How did he do it?
That's the question folks find themselves asking now. John Kerry was running
eight-tenths of a mile behind Howard Dean for months. He couldn't make headway
no matter the methods he tried. Indeed, he seemed to try everything:
-- He got foulmouthed for Rolling Stone.
-- He drove a Harley onto Jay Leno's set.
-- He puffed an imaginary dragon for Pete Yarrow.
-- He even had the forethought to fight in Vietnam.
And yet, in spite of it all, nothing stuck. John Kerry was thought to be
dead on arrival. In fact, I said so myself in September, when I said Democrats
needed to "get over Kerry already." When he took out a mortgage to keep the
dream afloat in late December, his fate seemed clear: It was time to stick
a fork in his $75 coif. For all intents and purposes, this turkey was done.
But then a funny thing happened on the way to the Hawkeye State. John Kerry
caught up with his potential, and caught his second wind, ending up with
darn near 40 percent of the vote by the time Iowans went to bed. Conversely,
Dean failed to crack 20.
Which brings me back to the question up top: How did Kerry do it?
How did this man -- knocked off message for so many months that one rightly
noticed he didn't initially have one -- manage to get himself back in the
Some might say Kerry's return to glory has to do with Dr. Dean's apparent
lack of electability. Pundits have said for months the former Vermont governor
wouldn't fare well against George W. Bush in a general election, and for
those folks his flop in Iowa represents the culmination of that fear. But
this premise is even more annoying than the phrase "former Vermont governor."
Why? Because it's folklore. Maybe that's how it works in Honah Lee, but this
is middle America, and Dean's neither Jackie Paper nor a paper tiger. His
"$100 Revolution" is real. His appeal is real (was real?). If you like a
candidate, you're going to vote for him -- and you're going to prove him
electable in so doing.
Another theory is that Dean doomed himself in Iowa with something he said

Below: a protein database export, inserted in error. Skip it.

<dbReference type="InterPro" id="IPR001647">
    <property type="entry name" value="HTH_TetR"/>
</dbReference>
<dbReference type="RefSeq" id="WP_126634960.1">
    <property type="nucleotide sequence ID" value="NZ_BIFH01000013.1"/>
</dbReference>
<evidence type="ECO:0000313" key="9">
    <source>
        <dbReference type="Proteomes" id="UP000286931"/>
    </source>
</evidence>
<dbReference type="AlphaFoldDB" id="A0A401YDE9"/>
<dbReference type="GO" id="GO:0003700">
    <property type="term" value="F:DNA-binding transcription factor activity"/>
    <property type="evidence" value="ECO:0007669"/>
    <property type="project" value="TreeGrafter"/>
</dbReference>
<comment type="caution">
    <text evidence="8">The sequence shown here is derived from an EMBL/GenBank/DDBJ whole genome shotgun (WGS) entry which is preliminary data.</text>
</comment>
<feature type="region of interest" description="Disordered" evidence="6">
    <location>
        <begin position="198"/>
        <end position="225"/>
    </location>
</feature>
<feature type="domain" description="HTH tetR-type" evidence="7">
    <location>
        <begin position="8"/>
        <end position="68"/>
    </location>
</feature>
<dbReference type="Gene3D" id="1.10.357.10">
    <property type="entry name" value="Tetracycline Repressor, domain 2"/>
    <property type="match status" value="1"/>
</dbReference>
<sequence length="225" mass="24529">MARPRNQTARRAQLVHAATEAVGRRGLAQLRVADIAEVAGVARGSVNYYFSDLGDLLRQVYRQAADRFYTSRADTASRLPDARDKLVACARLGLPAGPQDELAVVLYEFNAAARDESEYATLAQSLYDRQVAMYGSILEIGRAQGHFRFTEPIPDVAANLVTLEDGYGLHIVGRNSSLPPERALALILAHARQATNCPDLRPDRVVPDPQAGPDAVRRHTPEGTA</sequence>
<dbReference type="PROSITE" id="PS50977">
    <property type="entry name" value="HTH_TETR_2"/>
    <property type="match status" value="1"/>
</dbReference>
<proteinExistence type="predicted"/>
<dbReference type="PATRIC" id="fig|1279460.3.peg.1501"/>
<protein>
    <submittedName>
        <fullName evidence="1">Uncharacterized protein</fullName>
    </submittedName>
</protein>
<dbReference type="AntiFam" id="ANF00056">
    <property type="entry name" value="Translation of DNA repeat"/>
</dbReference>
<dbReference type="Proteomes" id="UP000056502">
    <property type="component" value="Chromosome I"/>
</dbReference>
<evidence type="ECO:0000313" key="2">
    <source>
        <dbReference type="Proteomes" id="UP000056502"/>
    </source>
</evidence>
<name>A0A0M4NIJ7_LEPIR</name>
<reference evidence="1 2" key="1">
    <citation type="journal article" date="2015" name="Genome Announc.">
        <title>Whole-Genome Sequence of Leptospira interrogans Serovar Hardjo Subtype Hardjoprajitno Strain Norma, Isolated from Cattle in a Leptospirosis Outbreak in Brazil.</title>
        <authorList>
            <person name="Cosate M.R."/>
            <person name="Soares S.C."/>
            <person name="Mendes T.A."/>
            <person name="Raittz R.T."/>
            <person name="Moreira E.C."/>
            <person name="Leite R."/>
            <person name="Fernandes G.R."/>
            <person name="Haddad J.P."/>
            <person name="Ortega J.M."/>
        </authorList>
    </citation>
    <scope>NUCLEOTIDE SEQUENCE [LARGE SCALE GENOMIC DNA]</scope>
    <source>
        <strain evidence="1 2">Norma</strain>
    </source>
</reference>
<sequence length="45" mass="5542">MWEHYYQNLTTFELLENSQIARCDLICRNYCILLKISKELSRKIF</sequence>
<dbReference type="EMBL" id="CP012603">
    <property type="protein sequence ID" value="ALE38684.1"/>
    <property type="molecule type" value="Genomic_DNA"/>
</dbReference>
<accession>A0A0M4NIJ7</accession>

on Canadian TV four years ago. His remarks, conveniently unearthed mere days
before the big dance: "If you look at the caucuses system, they are dominated
by special interests, on both sides and both parties... I can't stand there,
listening to everybody else's opinion for eight hours about how to fix the
It's hard to say whether this had any real effect on Dean's showing, but
it's certainly possible given the conversational nature of the caucuses he
inferred he didn't have time for. But that's surface stuff anyway. Look at
it in context. He "can't stand there, listening." He tells an Iowan voter
at an open forum to "sit down, you've had your say." He even jokes -- in
a serious discussion on media regulation -- that he'd break up Fox "on ideological
grounds." No wonder voters got the jitters once they hopped in their cars
on a cold caucus night. For a man whose reputation is built on being an outsider,
he sure seemed willing to squash dissent in the closing days of the Iowa
This, more than anyone might care to admit, helped Kerry win.
But, then, the man of the evening was haunted late in the game by ancient remarks of his own.
As revealed by online scribe Matt Drudge, the Massachusetts senator went
on record in '96 proposing -- get this -- smaller government. Gasp! "I think
we can reduce the size of Washington," Kerry had said. Geez, you think? "Get
rid of the Energy Department. Get rid of the Agriculture Department, or at